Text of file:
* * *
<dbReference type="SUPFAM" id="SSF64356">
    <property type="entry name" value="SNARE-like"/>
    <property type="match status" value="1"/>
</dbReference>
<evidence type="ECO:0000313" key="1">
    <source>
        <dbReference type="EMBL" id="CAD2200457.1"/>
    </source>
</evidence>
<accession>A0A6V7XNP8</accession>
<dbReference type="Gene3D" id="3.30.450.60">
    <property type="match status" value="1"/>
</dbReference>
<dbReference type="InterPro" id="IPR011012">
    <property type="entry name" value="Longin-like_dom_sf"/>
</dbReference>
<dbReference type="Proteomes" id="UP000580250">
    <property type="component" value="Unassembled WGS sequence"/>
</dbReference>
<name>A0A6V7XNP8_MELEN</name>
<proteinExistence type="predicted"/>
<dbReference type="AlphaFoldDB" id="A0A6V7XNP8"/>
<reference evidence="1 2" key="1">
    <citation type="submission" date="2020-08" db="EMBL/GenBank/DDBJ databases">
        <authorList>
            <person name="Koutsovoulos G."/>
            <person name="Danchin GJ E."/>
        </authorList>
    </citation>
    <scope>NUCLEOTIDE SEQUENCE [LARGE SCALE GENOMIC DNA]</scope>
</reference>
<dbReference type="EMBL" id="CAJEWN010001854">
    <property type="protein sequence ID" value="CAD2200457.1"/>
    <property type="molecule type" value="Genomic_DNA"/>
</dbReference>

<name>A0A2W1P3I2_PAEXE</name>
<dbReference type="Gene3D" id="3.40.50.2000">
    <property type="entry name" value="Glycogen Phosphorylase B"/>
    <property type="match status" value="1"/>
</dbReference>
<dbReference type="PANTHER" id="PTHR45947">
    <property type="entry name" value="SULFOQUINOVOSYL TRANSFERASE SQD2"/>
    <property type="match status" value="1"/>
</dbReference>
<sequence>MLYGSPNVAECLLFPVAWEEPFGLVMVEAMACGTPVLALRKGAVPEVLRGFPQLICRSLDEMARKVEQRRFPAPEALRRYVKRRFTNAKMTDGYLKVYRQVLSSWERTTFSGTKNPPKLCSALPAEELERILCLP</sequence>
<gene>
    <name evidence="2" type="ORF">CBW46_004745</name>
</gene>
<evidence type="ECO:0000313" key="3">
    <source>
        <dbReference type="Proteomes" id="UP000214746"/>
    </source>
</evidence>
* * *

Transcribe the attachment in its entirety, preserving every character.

<dbReference type="SUPFAM" id="SSF64356">
    <property type="entry name" value="SNARE-like"/>
    <property type="match status" value="1"/>
</dbReference>
<evidence type="ECO:0000313" key="1">
    <source>
        <dbReference type="EMBL" id="CAD2200457.1"/>
    </source>
</evidence>
<accession>A0A6V7XNP8</accession>
<dbReference type="Gene3D" id="3.30.450.60">
    <property type="match status" value="1"/>
</dbReference>
<dbReference type="InterPro" id="IPR011012">
    <property type="entry name" value="Longin-like_dom_sf"/>
</dbReference>
<dbReference type="Proteomes" id="UP000580250">
    <property type="component" value="Unassembled WGS sequence"/>
</dbReference>
<name>A0A6V7XNP8_MELEN</name>
<proteinExistence type="predicted"/>
<dbReference type="AlphaFoldDB" id="A0A6V7XNP8"/>
<reference evidence="1 2" key="1">
    <citation type="submission" date="2020-08" db="EMBL/GenBank/DDBJ databases">
        <authorList>
            <person name="Koutsovoulos G."/>
            <person name="Danchin GJ E."/>
        </authorList>
    </citation>
    <scope>NUCLEOTIDE SEQUENCE [LARGE SCALE GENOMIC DNA]</scope>
</reference>
<dbReference type="EMBL" id="CAJEWN010001854">
    <property type="protein sequence ID" value="CAD2200457.1"/>
    <property type="molecule type" value="Genomic_DNA"/>
</dbReference>

<name>A0A2W1P3I2_PAEXE</name>
<dbReference type="Gene3D" id="3.40.50.2000">
    <property type="entry name" value="Glycogen Phosphorylase B"/>
    <property type="match status" value="1"/>
</dbReference>
<dbReference type="PANTHER" id="PTHR45947">
    <property type="entry name" value="SULFOQUINOVOSYL TRANSFERASE SQD2"/>
    <property type="match status" value="1"/>
</dbReference>
<sequence>MLYGSPNVAECLLFPVAWEEPFGLVMVEAMACGTPVLALRKGAVPEVLRGFPQLICRSLDEMARKVEQRRFPAPEALRRYVKRRFTNAKMTDGYLKVYRQVLSSWERTTFSGTKNPPKLCSALPAEELERILCLP</sequence>
<gene>
    <name evidence="2" type="ORF">CBW46_004745</name>
</gene>
<evidence type="ECO:0000313" key="3">
    <source>
        <dbReference type="Proteomes" id="UP000214746"/>
    </source>
</evidence>